he thinks upto 180% is reasonable
'Better engineered' != 'deserving of patent protection'
A drone-finding unit that combined radar (to detect small airborne objects), with auditory recognition of drone-propeller noise signatures (using microphones distributed over the prison boundary) would be cheap and perform quite well.
The auditory component prevent false positives caused by birds, flying debris, etc.Radar could help detect helium balloon drones, or even the 'ballistic' lobbing of contraband over prison boundaries (either manually, or using catapults). The only thing it'd miss is carrier-pigeons or a new generation of flapping-wing drones in development. However, pigeons are unlikely to land in prison yards. That is, unless a creative prisoner raised pigeons in the prison. Of course, he'd have to arrange to have the pigeons smuggled out or somehow trapped outside so contraband could be 'attached' to them (perhaps by tracking them by radio transmitter foot-band previously smuggled into prison).
The alternative is steel-mesh netting.
Or conscientious prison guards.
You can't bequeath your ITunes account - it goes when you do.
Most of the big digital providers are very clear on the subject of ownership - it doesn’t belong to you. Purchasing electronic media doesn’t give you the same rights as buying the equivalent books, DVDs and CDs - because you’re buying a lifetime licence to use these digital files rather than a hard, tangible asset.
Read more: http://www.theweek.co.uk/prosp...
Er, not really. The real reason is not 'shit happens' but the cozy arrangements that boards and management have put in place; traditions solidified by mutually-beneficial remuneration contracts. Members of the board used to be 'management' in their previous life, and management aim to be board members in the next.
> Here's the thing: dollar-for-dollar, most senior executives are better off quitting ("retiring"),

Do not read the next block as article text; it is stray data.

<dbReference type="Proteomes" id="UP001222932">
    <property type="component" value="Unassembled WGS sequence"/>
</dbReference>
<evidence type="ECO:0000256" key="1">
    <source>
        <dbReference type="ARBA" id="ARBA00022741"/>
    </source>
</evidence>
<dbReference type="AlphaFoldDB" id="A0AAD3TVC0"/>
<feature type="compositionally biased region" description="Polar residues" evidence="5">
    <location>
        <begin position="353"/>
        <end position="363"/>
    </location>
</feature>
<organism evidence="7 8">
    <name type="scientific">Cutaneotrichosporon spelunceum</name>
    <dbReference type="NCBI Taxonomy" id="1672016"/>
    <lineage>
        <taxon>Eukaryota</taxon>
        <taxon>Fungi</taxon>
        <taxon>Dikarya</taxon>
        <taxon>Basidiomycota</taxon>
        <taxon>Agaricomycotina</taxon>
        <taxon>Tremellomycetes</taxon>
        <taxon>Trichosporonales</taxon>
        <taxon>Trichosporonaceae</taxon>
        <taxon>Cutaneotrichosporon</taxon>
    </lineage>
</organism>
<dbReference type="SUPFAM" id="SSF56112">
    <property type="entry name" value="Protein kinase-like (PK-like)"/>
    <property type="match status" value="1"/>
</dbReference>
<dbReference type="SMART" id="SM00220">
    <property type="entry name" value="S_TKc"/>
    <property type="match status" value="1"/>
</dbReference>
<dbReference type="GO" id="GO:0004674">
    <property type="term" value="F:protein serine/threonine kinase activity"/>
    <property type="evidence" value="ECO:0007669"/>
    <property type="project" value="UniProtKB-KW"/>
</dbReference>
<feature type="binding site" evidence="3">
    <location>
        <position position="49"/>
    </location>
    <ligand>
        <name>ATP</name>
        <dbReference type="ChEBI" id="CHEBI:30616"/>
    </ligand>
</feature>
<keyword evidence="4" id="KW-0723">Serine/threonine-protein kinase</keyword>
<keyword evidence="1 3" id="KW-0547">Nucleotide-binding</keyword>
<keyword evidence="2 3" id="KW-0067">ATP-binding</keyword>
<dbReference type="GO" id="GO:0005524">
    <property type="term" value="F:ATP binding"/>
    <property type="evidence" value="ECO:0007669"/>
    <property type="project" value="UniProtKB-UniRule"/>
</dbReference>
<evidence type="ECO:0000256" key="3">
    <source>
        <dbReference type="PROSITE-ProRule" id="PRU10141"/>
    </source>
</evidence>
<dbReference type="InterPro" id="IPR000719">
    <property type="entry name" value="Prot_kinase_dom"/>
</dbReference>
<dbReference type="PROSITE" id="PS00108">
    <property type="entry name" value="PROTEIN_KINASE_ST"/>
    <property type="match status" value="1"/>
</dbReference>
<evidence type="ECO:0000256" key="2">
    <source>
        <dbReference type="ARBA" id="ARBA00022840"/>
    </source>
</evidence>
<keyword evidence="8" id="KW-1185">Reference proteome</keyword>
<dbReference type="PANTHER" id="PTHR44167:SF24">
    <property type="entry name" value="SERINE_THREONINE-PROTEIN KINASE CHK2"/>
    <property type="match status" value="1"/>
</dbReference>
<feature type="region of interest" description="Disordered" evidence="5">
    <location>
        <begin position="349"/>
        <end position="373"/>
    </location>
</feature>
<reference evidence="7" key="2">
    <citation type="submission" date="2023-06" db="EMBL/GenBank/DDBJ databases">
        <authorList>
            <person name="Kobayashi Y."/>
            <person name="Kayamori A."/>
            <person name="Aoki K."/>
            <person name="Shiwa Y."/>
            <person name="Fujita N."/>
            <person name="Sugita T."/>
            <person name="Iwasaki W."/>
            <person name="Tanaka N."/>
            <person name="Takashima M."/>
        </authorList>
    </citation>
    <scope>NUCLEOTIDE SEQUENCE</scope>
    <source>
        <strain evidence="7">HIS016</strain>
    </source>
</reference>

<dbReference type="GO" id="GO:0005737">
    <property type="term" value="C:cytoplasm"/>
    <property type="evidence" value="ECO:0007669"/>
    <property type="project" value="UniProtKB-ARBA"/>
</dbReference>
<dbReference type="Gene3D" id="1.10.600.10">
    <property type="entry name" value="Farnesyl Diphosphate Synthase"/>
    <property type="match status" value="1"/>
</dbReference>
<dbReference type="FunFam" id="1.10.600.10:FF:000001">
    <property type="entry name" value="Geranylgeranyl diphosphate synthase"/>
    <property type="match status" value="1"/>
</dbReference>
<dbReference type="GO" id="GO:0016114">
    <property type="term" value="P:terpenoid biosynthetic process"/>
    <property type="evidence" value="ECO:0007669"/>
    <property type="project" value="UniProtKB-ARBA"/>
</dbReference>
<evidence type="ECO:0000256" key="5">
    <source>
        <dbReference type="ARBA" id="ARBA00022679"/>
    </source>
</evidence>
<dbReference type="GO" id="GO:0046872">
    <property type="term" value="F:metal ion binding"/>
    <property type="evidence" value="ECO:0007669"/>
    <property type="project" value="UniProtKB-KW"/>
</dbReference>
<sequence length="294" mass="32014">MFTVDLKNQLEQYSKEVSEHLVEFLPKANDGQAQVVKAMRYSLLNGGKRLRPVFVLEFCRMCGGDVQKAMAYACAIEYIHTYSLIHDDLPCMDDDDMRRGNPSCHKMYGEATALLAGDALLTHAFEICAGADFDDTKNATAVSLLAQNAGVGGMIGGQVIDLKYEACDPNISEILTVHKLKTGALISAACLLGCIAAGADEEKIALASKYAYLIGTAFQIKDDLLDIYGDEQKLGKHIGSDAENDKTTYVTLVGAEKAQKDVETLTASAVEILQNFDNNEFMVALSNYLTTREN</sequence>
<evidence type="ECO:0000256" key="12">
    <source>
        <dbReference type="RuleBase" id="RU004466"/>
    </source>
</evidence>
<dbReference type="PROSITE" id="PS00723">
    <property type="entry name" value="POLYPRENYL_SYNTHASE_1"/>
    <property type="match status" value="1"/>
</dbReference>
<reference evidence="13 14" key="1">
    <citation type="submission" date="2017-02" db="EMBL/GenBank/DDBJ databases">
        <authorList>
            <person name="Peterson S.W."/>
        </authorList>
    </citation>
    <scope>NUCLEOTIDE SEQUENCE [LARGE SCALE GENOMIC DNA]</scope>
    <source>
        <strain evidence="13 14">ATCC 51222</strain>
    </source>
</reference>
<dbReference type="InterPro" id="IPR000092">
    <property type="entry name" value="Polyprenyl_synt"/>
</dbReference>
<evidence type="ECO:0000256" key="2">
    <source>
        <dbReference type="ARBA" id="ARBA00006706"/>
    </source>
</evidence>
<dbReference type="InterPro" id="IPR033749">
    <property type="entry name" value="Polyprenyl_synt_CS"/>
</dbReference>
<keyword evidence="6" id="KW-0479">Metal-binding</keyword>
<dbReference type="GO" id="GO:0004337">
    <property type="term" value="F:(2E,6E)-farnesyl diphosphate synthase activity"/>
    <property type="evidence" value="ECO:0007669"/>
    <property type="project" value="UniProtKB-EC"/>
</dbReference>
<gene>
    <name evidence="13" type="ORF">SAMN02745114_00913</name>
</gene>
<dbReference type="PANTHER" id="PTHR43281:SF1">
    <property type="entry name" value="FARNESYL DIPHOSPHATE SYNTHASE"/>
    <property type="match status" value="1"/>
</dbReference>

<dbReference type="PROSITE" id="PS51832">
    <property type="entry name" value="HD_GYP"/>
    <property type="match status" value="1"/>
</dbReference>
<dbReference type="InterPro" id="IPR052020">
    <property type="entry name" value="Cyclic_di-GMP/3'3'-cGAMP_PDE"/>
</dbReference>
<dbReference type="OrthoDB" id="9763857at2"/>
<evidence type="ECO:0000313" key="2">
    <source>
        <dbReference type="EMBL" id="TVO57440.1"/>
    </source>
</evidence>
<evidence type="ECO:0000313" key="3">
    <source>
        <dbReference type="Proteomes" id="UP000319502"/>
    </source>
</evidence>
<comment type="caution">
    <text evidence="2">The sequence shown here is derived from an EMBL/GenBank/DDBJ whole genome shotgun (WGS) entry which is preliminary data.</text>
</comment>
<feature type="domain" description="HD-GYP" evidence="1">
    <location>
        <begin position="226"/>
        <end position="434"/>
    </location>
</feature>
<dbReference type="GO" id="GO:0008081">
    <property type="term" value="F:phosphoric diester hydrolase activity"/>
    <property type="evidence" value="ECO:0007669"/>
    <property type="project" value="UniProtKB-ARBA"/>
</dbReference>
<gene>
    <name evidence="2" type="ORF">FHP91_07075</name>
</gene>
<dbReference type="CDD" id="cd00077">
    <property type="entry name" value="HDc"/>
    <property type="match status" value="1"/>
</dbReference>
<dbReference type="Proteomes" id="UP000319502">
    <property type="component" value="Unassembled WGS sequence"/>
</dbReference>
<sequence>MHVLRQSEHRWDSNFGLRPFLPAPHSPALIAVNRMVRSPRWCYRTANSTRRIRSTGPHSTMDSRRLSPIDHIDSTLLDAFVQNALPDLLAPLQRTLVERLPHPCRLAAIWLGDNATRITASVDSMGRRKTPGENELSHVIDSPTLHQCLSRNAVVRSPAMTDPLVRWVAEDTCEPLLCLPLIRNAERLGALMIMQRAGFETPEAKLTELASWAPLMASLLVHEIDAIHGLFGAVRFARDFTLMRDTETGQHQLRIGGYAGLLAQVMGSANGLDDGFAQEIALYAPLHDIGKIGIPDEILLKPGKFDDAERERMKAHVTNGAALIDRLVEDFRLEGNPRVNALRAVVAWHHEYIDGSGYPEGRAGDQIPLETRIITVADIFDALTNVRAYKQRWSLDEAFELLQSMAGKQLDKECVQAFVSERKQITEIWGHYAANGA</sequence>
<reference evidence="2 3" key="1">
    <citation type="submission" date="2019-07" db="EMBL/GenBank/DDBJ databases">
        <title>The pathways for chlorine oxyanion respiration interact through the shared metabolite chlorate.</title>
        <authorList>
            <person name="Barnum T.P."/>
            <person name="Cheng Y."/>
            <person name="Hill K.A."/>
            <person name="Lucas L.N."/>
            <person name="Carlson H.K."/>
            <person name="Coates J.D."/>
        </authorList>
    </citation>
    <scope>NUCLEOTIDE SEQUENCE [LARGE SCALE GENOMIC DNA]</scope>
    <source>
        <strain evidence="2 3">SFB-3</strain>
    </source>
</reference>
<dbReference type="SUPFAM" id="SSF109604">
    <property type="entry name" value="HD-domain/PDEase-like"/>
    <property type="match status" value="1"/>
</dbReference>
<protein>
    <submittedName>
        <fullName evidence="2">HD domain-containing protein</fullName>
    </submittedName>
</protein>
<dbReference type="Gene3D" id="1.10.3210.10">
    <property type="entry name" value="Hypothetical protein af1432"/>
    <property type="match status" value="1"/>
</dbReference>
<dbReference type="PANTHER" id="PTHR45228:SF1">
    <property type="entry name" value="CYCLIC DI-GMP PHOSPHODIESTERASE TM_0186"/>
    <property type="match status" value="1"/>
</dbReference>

> unless some divorce, gambling addition or coke habit has eaten away all their savings.
How true, I am not sure. Maybe you are right about older CEOs. But most CEOs are not willing to retire. MBA schools meanwhile, pump out dozens of whippersnappers. With pay differences being huge between CEO and 'CEO-2' levels , there are ample alternatives to highly paid CEOs -- 'cheaper' CEOs (as in the past), governing councils instead of CEOs, co-CEOs, even rotating CEOs. Now to be sure, not all these are good ideas for all companies. But one - 'cheaper CEOs' - for certain is an idea that worked quite well in the decades past.
Not really, you give the toddler a walker. Giving a newbie a modern IDE is akin to giving a toddler a small Ferrari.
Where there is fire, there is smoke. Where there is smoke from an oil well fire, there are carcinogens in the air
Good. My favourite is a human failsafe -- a Russian officer who refused to classify radar anomalies as an American ICBM launches, hence preventing WWIII.
Now I ask - are these really 'great towering achievements'? Or rather, are these just accounts of near-disasters narrowly averted by the failsafes that they sorely needed.
My point is simple - when the incremental risk is out of all proportion to incremental benefit, its best to scrap that technology.
In my book, that includes nuclear power (with the failsafes on offer now), nuclear weapons, and now... 'laser headlights' on cars.
incremental benefit = 30% off on the small fraction of gas which powers headlamps, doubling the range of headlights.
incremental risk: dazzling other drivers, blinding accidents (when lenses break), ubiquitous availability of technology that can be used to permanently blind large crowds of people
The sun doesn't tailgate you at night.
What a stupid riposte to a cool new technology.
Repeat that to the first person blinded by these headlights.
The dangers of this have aready been taken into consideration, being a lot of safeguards and cut offs that fail safe.
Hmmm... Fukushima, Chernobyl, and Three Mile Island. Your turn now -- tell me three great towering achievements of "safeguards and cutoffs that fail safe."
Your response has been used against anything possibly dangerous that has ever existed or been created. You must be a conservative.
Pleased to meet you! You must the laissez-faire capitalist.
And besides all this... I'm tired of all the rich kids with ultra-bright headlights making it unsafe for the rest of us to drive at night.
For the Audi system:
"The lighting system works by using a blue laser beam to back-light a yellow phosphorous crystal lens;"
And what happens in an accident... when the lens is smashed open, when the blue laser beam accidentally shines into a first responder's eyes?
This is an accident waiting to happen.
And people had been trying to build better buildings, keep secrets more secure, create deadlier weapons, for millennia, not just 60 years. There are have been a bunch of great and beautiful (and ugly) solutions found all through this time.
Yes, there are benefits unique to text representation.
But if you look at the context, I'm not arguing against the written word (see note here: "Perhaps, a printed executive summary of bullet points in your hand.")
I'm saying is text is just _one_ mode of interaction - it shouldn't be the only one. Effective multi-mode interaction is always better than single mode. We are full-spectrum creatures.